“I’m waiting for Barbie’s team of doctors to come out for sale too. Let’s see, they can market (and profit from) her surgeon, her medical onc, her rad onc, the bitchy receptionist, and the bill collectors.”
“What gets me, too, is the IRONY of using Barbie – a toy that has been lambasted repeatedly by feminist groups the world over for the unrealistic body representation of women. AND now they want to attached Barbie to a disease that essestially makes that body image that much more unattainable. It smacks of irony and hypocrisy.”
“The only thing they got right was the no nipples, armpit hair, leg hair … and no whoo-ha hair … I wanna see some black toenails.”
“If I was making BC Barbie, I would just sell the empty Barbie box with a pink ribbon on it. Obviously, there is no Barbie in there because everyone knows that people with chemo brain wouldn’t remember to put Barbie in the damn box, anyway!! Much higher profit margin that way, too!”
“Where are her boobs of 2 different sizes? And 2 different colors from radiation?”
“I think she should come with an instruction booklet of conflicting opinions.”
After that, our conversation morphed into how much fun we had as kids mutilating our Barbie’s. We went from bitter to sadistic at the drop of a hat.
Do you want to do something more? I do. I’m so freaking tired of big corporations “selling” breast cancer. You will NOT market a doll to my little girl and PRETEND that it is your way of supporting a “cause.” The pretty, “pink” cause, where we tell women to smile and be positive and it all be ok. Put your hair up in a fancy ‘do and don a fluffy dress so noone else has to feel bad that underneath your breasts are shredded, your ovaries are dead and you feel like hell.
I call BULLSHIT on you Mattel. I call BULLSHIT on you Komen Foundation.
If you love me, and I know you do, I want you to get on the phone, send an email or get out your pen and paper and give these people a piece of your mind – or my mind. I have a few pieces to go around.
Here is the contact page for Mattel: http://www.mattel.com/contact_us/default.asp
Robert A. Eckert is the Chairman of the Board and Chief Executive Officer of Mattel. The main phone number to Mattel is 972-855-1600.
Here is the contact page for Komen: http://www.komen.org/contacts.aspx
The vice-president of “cause” marketing for Komen is Cindy Schneible. She would be the person in charge of orchestrating this deal.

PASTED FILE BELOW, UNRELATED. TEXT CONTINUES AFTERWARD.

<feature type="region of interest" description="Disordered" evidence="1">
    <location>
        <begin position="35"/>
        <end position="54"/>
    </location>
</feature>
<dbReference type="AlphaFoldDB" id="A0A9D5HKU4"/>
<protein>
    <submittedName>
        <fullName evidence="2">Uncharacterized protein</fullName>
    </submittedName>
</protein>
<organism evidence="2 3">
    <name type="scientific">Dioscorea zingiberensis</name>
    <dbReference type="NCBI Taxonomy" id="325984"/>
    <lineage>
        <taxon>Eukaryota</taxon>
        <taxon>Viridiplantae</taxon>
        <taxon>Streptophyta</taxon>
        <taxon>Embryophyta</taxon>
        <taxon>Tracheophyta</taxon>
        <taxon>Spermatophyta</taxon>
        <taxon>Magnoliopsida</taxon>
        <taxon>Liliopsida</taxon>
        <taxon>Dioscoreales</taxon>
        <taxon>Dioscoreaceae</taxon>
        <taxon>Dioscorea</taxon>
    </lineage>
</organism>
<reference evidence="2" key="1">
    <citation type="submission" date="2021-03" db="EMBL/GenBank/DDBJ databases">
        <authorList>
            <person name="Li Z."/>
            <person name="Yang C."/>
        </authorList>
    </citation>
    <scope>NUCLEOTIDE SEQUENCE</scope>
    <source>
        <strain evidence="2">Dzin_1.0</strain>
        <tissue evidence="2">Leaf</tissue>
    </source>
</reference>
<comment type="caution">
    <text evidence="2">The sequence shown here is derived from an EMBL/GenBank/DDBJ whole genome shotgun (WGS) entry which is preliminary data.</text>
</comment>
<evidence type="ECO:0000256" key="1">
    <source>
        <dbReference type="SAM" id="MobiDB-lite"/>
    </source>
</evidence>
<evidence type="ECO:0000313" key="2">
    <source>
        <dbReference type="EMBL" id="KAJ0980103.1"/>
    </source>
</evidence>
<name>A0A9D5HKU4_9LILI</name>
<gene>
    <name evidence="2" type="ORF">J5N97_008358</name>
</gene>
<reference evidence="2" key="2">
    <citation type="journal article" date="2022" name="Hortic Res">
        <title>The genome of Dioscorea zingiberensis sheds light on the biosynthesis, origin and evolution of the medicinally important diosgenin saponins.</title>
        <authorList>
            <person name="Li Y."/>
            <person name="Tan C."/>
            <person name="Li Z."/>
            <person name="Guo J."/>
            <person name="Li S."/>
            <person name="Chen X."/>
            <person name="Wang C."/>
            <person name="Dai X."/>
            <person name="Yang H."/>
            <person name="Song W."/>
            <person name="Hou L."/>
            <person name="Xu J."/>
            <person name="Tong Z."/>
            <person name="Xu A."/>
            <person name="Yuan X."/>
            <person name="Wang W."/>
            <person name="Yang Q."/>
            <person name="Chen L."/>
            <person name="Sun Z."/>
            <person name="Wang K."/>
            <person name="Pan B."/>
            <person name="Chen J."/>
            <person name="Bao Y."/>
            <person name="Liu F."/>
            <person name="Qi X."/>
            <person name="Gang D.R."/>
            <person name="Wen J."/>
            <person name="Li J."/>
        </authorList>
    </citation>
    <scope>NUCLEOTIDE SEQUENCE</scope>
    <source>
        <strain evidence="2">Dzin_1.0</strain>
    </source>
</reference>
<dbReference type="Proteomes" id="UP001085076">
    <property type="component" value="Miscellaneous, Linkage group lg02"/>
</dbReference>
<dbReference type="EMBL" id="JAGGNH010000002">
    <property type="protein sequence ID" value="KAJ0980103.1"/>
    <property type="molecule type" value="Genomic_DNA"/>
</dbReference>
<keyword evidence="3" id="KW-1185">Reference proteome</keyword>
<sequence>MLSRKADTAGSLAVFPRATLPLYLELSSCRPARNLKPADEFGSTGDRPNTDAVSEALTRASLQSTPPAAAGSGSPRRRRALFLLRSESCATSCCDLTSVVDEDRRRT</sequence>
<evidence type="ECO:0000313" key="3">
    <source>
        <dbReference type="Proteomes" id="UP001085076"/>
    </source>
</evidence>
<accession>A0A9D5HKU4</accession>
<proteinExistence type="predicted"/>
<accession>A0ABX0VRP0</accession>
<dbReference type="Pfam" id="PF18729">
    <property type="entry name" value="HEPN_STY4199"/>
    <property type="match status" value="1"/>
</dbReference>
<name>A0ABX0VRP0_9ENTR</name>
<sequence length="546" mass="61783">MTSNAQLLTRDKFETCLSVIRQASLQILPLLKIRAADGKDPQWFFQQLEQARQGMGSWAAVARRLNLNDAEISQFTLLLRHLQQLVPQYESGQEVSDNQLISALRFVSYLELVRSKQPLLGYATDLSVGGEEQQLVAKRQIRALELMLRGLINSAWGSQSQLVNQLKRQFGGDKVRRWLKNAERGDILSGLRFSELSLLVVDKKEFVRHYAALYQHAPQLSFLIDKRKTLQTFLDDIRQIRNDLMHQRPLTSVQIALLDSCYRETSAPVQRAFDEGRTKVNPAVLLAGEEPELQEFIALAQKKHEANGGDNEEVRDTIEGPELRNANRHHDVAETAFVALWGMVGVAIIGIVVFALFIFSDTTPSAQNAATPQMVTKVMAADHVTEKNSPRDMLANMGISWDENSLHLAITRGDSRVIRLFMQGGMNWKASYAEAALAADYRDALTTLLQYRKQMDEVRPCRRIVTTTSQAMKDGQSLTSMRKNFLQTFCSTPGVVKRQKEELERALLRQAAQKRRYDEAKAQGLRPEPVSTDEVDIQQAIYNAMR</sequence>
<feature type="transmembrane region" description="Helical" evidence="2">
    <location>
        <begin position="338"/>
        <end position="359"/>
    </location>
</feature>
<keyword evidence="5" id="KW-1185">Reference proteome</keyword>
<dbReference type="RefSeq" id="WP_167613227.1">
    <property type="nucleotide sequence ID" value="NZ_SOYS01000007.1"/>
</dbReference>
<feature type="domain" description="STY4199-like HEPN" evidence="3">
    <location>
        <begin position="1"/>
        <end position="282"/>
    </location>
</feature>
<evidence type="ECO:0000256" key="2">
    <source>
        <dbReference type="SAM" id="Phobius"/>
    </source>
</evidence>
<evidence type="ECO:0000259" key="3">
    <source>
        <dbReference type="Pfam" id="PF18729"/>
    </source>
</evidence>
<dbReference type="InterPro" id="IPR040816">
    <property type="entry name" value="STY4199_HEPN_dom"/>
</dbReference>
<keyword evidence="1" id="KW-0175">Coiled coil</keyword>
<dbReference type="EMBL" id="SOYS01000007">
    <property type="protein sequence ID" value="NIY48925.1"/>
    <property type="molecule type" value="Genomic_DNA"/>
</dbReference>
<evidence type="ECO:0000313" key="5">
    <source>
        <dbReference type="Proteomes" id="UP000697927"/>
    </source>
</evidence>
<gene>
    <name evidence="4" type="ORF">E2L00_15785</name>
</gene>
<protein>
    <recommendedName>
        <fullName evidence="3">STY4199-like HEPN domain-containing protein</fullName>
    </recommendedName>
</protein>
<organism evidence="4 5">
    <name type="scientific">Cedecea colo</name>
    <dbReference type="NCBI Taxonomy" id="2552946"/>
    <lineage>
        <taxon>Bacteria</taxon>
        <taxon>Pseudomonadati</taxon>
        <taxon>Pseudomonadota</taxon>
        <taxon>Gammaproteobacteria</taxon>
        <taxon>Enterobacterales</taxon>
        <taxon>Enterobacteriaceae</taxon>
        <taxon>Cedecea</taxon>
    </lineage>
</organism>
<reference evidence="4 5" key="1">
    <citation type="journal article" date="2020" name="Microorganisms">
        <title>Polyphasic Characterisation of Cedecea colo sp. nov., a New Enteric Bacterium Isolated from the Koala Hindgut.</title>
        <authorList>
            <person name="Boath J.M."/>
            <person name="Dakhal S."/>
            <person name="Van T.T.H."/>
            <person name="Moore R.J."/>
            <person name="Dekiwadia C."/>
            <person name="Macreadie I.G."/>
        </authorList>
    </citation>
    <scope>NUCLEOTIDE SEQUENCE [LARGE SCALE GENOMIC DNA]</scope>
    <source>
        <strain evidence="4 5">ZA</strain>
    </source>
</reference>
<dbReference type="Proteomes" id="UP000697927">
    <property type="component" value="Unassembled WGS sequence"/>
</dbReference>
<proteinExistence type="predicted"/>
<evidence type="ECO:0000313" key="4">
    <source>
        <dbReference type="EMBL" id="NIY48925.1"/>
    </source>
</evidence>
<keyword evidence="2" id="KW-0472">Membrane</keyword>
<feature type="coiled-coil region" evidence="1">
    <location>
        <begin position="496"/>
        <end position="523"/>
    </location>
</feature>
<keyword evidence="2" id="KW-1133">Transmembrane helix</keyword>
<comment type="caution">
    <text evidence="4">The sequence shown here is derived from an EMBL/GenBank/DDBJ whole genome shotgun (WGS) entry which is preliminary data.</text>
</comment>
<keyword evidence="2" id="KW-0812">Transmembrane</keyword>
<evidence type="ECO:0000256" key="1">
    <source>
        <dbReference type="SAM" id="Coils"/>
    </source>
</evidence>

Tell Mattel that if they are serious about supporting the “cause” of breast cancer that they need to stop prostituting dolls for profits and just write a check. Tell them that you realize their philanthrophic “support” is tied to the exploitation of a terrible disease. Tell them it’s offensive and painful for breast cancer survivors to have their bodies being mocked by a perfect plastic doll in a pink dress.
Tell the Komen Foundation it was socially irresponsible for them to cut a marketing deal to associate breast cancer fundraising with Barbie. The doll has a long history of sending an unrealistic message about body image, beauty and intelligence to young girls. To then tie that unattainable (or undesirable) picture of feminity to a cause related to BREAST CANCER – when 99 percent of people with the disease are women – is insensitive and in bad taste. The treatments for breast cancer are still, in the year 2006, disfiguring, debilitating and dehumanizing. Many young women with the disease face the loss of several aspects of feminity and womanhood: the loss of or disfigurement of their breasts; loss of the ability to have children; loss of the ability to breastfeed; surgeries to remove ovaries or the uterus; a reduction or loss of sexual enjoyment; the experience of menopause 15 or 20 years before their time; debilitating pain and other lifelong side effects from treatment; and much more. Older woman with the disease have many of these negative experiences as well. To try to associate the disease with a pretty pink party dress and an up-do simply ignores the struggles most breast cancer survivors have faced.
Also, the next time you are at your local mega-mart, see if they are carrying this doll. If so, write a letter or seek out the manager in person and state all of the above concerns. Tell them you understand that most people view this is “just helping out the cause” a little bit, but it’s not working for me. If they want to do something to help, ask them to set up a booth out front for a day, collect cash and send it to their favorite breast cancer cause. I recommend IU Breast Cancer Program, where they are doing cutting edge research. My favorite program is the Center of Excellence for Individualization of Therapy for Breast Cancer. (That is my doctor looking at the breast films.)
You may use any of my words when contacting these people. You may tell them that you know me and I find their stupid doll hurtful and think it is a cheap marketing ploy. Please let me know if you have any interesting experiences!
In my next rant, I’ll be telling you why “awareness” is completely overrated.